The Upper East Side’s most notorious young women, Serena (Blake Lively) and Blair (Leighton Meester), return home from Paris with a supposedly changed-for-the-better Chuck (Ed Westwick) not too far behind them. He’s got a new French girlfriend (Clémence Poésy) who has him on the path to becoming one of New York’s biggest philanthropists, Blair not at all positive this seductive charmer has her one-time beau’s best interests at heart.
Meanwhile, the truth behind Dan (Penn Badgley) and Georgina’s (Michelle Trachtenberg) child comes out into the light, and while his father Rufus (Matthew Settle) wants to be supportive he’s not altogether certain the duplicitous young lady insisting his son is the father of her baby is being 100-percent honest with anyone and is worthy of the family’s trust. As for Nate (Chace Crawford), he’s got a new girlfriend in Juliet Sharp (Katie Cassidy), but while he wants to give his heart to her completely the fact she’s so keenly interested in Serena and he well being can’t help but give him pause that she isn’t using her relationship with him for a purpose he doesn’t yet fully comprehend.
The good news about the Fourth Season of “Gossip Girl” is that this 22-episode collection of programs features some of the best programming the series has ever seen. The bad news is that it also features some of its most maudlin and incredibly uninteresting. This is some of the most uneven television I’ve had to experience this side of Season Two of “Glee” (which, amazingly, is even more shockingly bumpy, if that’s even possible), and I was sitting at home watching all 927 minutes or so of this 2010-2011 collection of shows I was pretty much flabbergasted at just how abysmal some of this was.
The basic problem is that one half of the female tag team, Serena van der Woodsen, has changed so gosh darn little since the first season watching her go through her travails is about as entertaining as watching paint dry. While I like Black Lively, and while she doesn’t exactly do bad work as the show’s more or less central figure, I can’t say “Gossip Girl” is doing anything for the starlet anymore at this point in her career. Her problems, the issues she’s dealing with, the travails she is going through, by and large they are no different than the ones she faced during the show’s first season, and for what it’s worth I’m quickly losing interest in her.
On the flipside, while Blair hasn’t exactly evolved a ton over these four season’s of programming, either, at least what’s going on with her, at least the events assaulting the character, are somewhat interesting. Sure she’s still a whiny selfish pompous egotistical superficial windbag, but there has been at least SOME change to the character, and the fact the façade is starting to crack and that there’s the potential for an engaging, somewhat intriguing human being aching to shine through (as well as the fact Meester still appears to find playing the character something of a challenge) makes her still a great deal of fun to watch.
Otherwise, a lot of what goes on in Season Four isn’t all that far removed from what we’ve already seen in previous seasons. Bass Industries is under assault once again, Lily (Kelly Rutherford) and Rufus’ marriage is in jeopardy thanks to some of the former’s past indiscretions and Nate continues to be an upright go-to go when any of the girls find themselves in need. Sure Jenny isn’t around all that much (she shows up for only a couple of episodes, but they’re easily some of the season’s best), but that has more to do with the producers’ not very secret battle with actress Taylor Momsen than it does with anything comfortably plot related, and while a few potentially interesting new characters are introduced none of them stay around long enough to register as strongly as one would like them to.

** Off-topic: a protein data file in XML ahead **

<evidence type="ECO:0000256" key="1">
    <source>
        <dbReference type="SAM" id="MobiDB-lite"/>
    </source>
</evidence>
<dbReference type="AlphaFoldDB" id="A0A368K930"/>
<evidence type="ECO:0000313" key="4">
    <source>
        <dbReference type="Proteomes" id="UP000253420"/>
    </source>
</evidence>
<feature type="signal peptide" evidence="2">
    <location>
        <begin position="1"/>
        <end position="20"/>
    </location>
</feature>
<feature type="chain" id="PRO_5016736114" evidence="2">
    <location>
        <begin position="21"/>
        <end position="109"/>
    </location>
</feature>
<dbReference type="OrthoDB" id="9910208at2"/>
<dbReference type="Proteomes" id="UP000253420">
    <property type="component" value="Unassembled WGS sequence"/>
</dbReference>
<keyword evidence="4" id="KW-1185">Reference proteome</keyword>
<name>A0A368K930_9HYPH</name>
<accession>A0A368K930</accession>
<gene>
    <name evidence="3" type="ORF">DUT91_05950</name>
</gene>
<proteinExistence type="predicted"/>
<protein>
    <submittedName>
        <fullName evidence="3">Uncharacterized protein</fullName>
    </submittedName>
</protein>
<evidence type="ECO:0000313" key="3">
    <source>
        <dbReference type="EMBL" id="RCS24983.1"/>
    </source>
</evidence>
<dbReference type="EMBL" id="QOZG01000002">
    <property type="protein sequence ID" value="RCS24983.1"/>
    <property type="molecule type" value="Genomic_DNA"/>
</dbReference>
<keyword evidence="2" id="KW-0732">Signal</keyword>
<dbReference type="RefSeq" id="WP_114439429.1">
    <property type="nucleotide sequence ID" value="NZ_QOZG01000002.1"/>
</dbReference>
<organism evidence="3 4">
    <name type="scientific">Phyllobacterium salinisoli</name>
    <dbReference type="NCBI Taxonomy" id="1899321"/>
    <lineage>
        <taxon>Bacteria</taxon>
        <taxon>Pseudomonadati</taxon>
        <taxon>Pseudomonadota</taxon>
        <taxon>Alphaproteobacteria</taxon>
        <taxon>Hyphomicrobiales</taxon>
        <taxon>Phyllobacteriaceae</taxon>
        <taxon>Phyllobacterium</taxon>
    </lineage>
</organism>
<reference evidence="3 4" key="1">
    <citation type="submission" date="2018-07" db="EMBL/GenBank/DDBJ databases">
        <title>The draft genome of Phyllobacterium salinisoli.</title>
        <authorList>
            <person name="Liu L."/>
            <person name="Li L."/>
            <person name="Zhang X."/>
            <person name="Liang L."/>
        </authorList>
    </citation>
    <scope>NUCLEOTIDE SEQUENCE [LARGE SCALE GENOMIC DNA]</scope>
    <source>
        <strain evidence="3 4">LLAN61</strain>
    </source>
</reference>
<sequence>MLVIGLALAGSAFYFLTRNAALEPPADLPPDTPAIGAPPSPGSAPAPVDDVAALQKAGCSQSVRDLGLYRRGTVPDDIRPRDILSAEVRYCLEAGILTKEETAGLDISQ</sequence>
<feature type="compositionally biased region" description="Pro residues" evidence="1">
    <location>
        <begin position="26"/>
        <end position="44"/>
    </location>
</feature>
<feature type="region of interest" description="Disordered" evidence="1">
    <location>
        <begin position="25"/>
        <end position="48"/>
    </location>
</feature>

There’s not a lot more to say. For diehard “Gossip Girl” fans nothing I say here is going to dissuade you from reveling in your passions for the program. For those, like me, finding themselves falling off of the bandwagon nothing I write will come as a shock or surprise. The bottom line here is that the show still has its moments, can still be a wonderfully entertaining guilty pleasure, but the shine is starting to dull on this Upper East Side beauty queen’s stilettos, and I’m not entirely certain that by the end of Season Five these girls’ and their boy-toys are still going to be at the top of the fashionista’s hit parade.
“Gossip Girl” is presented in its original 1.78:1 anamorphic widescreen. As I seem to say every season, this show still looks good on DVD, and all the same I’m still wondering why this hasn’t been released on Blu-ray where it would look twenty times better.
“Gossip Girl” is presented in English Dolby Digital 5.1, and French audio with optional English, French, Chinese, Thai and Spanish subtitles.
As always, not a lot to talk about on the special features front as Season Four has very little extra material other than a couple of routine EPK-style featurettes, the requisite Gag Reel and the usual collection of Deleted Scenes coupled to the various episodes they were excised from. Of the two featurettes, Bisoux a Paris! is easily the most worthless of the duo, the surprisingly decent and relatively intriguing Exposing Gossip Girl: The Making of Episode 418 (also known by the majority of us as The Kids Stay in the Picture) highlight of this package’s meager bonus extras collection.
Season Four of “Gossip Girl” is even more hit-or-miss than Season Three was, offering up some of the worst episodes in this series’ run so far. At the same time, it should also be noted is also contains some of its absolute best ones, and as soapy CW guilty pleasures are concerned fans will certainly be pleased by a lot of what happens in the course of this 22-episodes collection.